WASHINGTON -- President Barack Obama will not release photos of Osama bin Laden’s dead body as proof that he was killed, White House Press Secretary Jay Carney said in a Wednesday briefing.
Carney read from a transcript of a presidential interview with CBS' “60 Minutes” set to air Sunday. In the interview, Obama says he discussed the issue with Defense Secretary Robert Gates, Secretary of State Hillary Rodham Clinton and intelligence teams and they all agreed it was best not to release the images.
"It is important to make sure that very graphic photos of somebody who was shot in the head are not floating around as an incitement to additional violence or as a propaganda tool," the president said in the interview.
“We don’t need to spike the football and I think that given the graphic nature of these photos, it would create some national security risk,” he said. "We don't trot out this stuff as trophies."
Obama said there is “certainly” no doubt among al Qaeda members that bin Laden is dead so “we don’t think a photograph in and of itself is going to make any difference.”
“The fact of the matter is, you will not see bin Laden walking on this earth again,” he added
Top U.S. intelligence officials have been increasingly divided over the benefits of releasing photos as proof that the al Qaeda leader was killed Sunday during a U.S. raid on his compound in Abbottabad, Pakistan.
House Intelligence Chairman Mike Rogers (R-Mich.) announced Wednesday that he opposed the photos' release because the action could complicate matters for U.S. troops serving in Iraq and Afghanistan.
"The risks of release outweigh the benefits," Rogers said in a statement. "Conspiracy theorists around the world will just claim the photos are doctored anyway.”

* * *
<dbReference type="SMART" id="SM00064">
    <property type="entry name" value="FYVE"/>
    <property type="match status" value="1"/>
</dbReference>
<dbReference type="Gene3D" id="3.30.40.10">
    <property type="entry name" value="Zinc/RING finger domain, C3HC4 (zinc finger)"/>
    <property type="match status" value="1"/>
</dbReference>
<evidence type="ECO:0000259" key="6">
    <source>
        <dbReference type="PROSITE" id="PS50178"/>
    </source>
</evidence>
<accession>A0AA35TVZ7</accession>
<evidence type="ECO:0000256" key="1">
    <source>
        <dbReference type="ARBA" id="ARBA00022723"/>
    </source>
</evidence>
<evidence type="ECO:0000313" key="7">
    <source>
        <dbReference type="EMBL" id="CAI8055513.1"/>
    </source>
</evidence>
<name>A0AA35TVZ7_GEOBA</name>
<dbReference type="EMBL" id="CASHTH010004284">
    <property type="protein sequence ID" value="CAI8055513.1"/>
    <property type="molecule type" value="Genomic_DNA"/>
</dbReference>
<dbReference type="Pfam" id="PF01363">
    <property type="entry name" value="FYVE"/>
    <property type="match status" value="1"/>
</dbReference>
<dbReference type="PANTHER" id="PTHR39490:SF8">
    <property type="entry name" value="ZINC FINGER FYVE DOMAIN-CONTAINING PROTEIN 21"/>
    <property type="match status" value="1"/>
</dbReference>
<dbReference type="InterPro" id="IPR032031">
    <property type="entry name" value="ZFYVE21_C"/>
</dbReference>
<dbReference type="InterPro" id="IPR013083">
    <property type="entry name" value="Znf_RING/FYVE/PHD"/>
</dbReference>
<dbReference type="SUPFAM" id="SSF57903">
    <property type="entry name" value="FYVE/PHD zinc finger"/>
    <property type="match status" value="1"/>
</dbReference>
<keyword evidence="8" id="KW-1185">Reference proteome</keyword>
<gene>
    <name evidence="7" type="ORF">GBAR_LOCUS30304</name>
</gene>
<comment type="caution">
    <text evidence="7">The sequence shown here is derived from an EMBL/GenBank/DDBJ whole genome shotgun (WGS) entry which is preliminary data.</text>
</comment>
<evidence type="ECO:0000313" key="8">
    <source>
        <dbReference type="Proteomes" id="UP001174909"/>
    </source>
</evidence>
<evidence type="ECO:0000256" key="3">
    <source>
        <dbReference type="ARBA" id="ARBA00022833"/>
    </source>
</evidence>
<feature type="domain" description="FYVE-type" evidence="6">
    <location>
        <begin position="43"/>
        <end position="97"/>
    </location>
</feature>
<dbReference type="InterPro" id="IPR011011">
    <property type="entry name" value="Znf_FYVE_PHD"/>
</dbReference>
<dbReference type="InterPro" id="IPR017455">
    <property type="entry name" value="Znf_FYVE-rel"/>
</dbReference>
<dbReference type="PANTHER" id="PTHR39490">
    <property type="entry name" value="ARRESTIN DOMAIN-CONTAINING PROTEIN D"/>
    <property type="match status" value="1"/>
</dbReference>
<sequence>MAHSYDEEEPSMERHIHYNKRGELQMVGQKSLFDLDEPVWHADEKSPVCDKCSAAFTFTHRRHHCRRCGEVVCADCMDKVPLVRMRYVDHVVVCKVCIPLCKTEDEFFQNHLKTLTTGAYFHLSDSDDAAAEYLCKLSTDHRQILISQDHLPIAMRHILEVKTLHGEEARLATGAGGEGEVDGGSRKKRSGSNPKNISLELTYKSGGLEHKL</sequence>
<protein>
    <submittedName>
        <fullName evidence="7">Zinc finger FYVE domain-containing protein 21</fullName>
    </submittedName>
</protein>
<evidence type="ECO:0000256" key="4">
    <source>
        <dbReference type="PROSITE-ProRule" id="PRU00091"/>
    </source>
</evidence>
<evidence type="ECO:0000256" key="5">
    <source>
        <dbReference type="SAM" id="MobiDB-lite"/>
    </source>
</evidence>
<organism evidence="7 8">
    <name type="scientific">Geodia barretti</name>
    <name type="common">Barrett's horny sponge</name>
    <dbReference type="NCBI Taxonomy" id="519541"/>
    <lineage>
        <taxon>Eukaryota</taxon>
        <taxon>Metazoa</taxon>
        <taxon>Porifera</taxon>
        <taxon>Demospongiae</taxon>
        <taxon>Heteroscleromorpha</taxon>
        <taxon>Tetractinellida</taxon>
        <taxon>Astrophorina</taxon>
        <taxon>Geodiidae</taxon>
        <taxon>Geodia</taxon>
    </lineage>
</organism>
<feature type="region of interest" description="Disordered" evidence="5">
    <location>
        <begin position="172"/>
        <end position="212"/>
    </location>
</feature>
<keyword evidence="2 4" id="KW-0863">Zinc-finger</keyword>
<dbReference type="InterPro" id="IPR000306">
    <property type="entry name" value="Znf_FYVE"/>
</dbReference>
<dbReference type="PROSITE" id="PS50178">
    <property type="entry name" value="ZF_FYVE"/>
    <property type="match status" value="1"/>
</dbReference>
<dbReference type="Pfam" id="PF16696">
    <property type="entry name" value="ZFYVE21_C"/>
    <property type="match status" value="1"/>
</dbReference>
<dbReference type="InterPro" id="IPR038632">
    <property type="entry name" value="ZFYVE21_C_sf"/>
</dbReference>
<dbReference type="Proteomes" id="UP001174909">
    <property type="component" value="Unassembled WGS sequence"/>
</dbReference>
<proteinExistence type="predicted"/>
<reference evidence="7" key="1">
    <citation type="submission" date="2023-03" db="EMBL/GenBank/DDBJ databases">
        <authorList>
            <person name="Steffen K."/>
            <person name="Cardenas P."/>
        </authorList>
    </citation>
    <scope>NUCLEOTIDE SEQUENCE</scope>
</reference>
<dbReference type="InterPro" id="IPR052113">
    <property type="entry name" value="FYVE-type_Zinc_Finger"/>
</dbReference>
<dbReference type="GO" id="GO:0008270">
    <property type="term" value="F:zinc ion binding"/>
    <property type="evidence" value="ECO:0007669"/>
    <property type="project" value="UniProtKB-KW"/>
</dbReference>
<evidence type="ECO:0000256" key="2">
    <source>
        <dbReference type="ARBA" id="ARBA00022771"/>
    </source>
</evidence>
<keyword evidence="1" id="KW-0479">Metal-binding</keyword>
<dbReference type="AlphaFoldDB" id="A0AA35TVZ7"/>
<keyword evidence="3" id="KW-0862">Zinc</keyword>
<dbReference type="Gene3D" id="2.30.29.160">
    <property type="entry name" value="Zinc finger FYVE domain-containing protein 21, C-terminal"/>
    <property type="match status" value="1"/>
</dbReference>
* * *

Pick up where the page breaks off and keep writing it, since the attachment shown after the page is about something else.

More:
He questioned how Americans would react if al Qaeda killed a top U.S. military leader and released photos of the body on the Internet. “Osama bin Laden is not a trophy,” he said. “He is dead and let’s now focus on continuing the fight until Al Qaida has been eliminated.”
Senate Intelligence Chair Dianne Feinstein (D-Calif.) has also said that she sees no need to release photos since other evidence has already proven that bin Laden is dead.
"The DNA has been dispositive,” she said.
But Senate Homeland Security Chairman Joe Lieberman (I-Conn.) and the panel’s top Republican, Sen. Susan Collins (Maine), said during a Monday press briefing that it “may be necessary” to release photos to prove to the public once and for all that bin Laden is dead.
“My own instinct is it’s necessary to release those pictures,” Lieberman said, “but I will respect whatever decision the president makes.”
In stark contrast to Obama's final decision, CIA Director Leon Panetta declared Tuesday during an interview on "NBC Nightly News" that there was never “any question that ultimately a photograph would be presented to the public.”
“The bottom line is, you know, we got bin Laden and I think we have to reveal to the rest of the world that we were able to get him and kill him,” Panetta said.
Carney declined to weigh in on Panetta's comments, saying only that the president made his decision Wednesday morning.
At the Wednesday briefing, Carney also insisted that the manner in which bin Laden was killed was carried out lawfully. The fact that bin Laden wasn’t armed when he was killed has raised questions about whether U.S. military operatives had any intention of capturing him alive -- which intelligence officials have said was an option.
The team of Navy SEALs had the authority to kill bin Laden if their safety was at risk, Carney said, and the raid was conducted in a manner fully consistent with the laws of war. “There is simply no question that this mission was lawful…. We acted in the nation’s self-defense,” he said.
Carney wouldn’t give any details about whether others on the compound were firing at them or how bin Laden resisted arrest.
“We’ve gotten to the point where we cannot cross lines” by giving more details on the operation, he said. “We’ve revealed a lot of information and been as forthcoming with facts we can be. ... We’ve gone to the limit of our ability to do that and still maintain some of the things we need to maintain and be kept secret."
Carney also left open the possibility that enhanced interrogation techniques may have been used to compel al Qaeda operatives to give information about bin Laden’s whereabouts.
"I can’t categorically rule out" that such techniques may have been used at some point in the process of tracking down bin Laden, he said.
This article has been updated to include the press secretary's comments about President Obama's "60 Minutes" interview.